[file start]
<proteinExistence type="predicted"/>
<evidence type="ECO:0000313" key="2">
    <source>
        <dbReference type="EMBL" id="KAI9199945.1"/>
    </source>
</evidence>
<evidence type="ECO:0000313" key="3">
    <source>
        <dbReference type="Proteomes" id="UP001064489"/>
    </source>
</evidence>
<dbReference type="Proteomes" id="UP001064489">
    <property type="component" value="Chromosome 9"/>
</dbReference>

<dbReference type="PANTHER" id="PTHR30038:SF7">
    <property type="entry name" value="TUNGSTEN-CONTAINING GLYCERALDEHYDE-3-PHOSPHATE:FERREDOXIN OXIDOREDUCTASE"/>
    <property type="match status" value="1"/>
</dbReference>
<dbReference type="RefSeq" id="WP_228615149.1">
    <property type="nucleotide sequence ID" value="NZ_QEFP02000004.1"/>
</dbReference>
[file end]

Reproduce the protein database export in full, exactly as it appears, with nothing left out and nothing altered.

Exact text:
<proteinExistence type="predicted"/>
<evidence type="ECO:0000313" key="2">
    <source>
        <dbReference type="EMBL" id="KAI9199945.1"/>
    </source>
</evidence>
<evidence type="ECO:0000313" key="3">
    <source>
        <dbReference type="Proteomes" id="UP001064489"/>
    </source>
</evidence>
<dbReference type="Proteomes" id="UP001064489">
    <property type="component" value="Chromosome 9"/>
</dbReference>

<dbReference type="PANTHER" id="PTHR30038:SF7">
    <property type="entry name" value="TUNGSTEN-CONTAINING GLYCERALDEHYDE-3-PHOSPHATE:FERREDOXIN OXIDOREDUCTASE"/>
    <property type="match status" value="1"/>
</dbReference>
<dbReference type="RefSeq" id="WP_228615149.1">
    <property type="nucleotide sequence ID" value="NZ_QEFP02000004.1"/>
</dbReference>